I really like a good party.
My family has a secular Passover seder every year. It’s a joy. I like the fun of it; I like everyone being together. It occurs at the exquisite time of year when winter comes to a close and the days become longer.
Spring equinox-related rituals are found all over the world, and it’s profound to me that so many people are united by the same astronomical event, by the tilt of the Earth. Passover just happens to be the framework that I use because my ancestors were Jewish, and I see myself as Jewish even though I don’t believe in the theological part.
Everyone, even religious people, chooses what rituals they want to take part in. I think the recipe for figuring out which ones you really want, and which ones you don’t, comes down to tapping into what you actually believe.
"Life’s even better when you choose to spend your time celebrating it."
I’m a fan of rituals because I deeply believe that they help us navigate our world. Life on Earth is changing constantly. That’s no surprise, yet the future tortures us with our inability to predict it. You go to bed at night and you wake up to a new day where anything can happen. That’s thrilling — but it is also an incredibly intense experience to go through.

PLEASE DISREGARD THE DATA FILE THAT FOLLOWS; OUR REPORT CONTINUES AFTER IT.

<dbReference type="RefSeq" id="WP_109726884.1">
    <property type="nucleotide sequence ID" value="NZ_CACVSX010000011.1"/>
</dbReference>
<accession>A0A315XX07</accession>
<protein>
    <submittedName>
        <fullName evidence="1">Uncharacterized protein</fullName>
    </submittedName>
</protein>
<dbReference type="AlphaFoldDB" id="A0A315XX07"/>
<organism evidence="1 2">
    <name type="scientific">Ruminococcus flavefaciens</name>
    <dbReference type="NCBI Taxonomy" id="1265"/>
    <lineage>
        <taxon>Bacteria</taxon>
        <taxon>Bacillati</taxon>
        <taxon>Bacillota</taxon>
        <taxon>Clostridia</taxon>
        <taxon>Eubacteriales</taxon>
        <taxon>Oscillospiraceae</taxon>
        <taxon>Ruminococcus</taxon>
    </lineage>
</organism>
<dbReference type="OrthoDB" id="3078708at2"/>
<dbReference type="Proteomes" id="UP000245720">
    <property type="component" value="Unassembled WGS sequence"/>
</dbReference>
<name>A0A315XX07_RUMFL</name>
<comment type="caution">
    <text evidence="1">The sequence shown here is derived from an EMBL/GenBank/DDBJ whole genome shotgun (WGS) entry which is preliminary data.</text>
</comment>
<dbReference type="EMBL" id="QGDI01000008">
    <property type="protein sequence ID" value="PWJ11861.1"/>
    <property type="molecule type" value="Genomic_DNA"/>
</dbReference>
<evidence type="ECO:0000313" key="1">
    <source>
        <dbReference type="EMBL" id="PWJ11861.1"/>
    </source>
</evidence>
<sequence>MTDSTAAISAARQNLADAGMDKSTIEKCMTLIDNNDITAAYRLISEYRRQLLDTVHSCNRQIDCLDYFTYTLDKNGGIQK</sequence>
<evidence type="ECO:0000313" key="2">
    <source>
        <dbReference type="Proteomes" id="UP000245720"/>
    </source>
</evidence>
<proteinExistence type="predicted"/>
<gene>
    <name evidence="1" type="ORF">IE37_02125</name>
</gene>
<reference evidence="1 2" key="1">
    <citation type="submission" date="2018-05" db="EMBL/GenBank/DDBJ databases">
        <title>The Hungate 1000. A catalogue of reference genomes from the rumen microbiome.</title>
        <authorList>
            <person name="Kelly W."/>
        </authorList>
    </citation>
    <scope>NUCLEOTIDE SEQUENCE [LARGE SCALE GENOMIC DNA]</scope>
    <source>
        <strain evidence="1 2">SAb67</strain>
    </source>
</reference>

Rituals are a way of processing all of these changes. They help us figure out what these changes really mean for us.
Rituals also serve as the cornerstones of community. One of the hardest things about being a secular person is that you have to make your own congregation. A ritual could be something like my secular Passover, but it could also be an exercise class you take with your two best friends, or poker night. There are many ways to break up your schedule with special moments. If you crave togetherness, I think that if you choose to take part in that process, and you make time to pause during the churn of daily life, then you are more likely to live with a sense of meaning. Faith is not a requirement to take part in the beauty of the world — and life’s even better when you choose to spend your time celebrating it.
Sasha Sagan is a member of the Inverse Future 50, a group of 50 people who will be forces of good in the 2020s.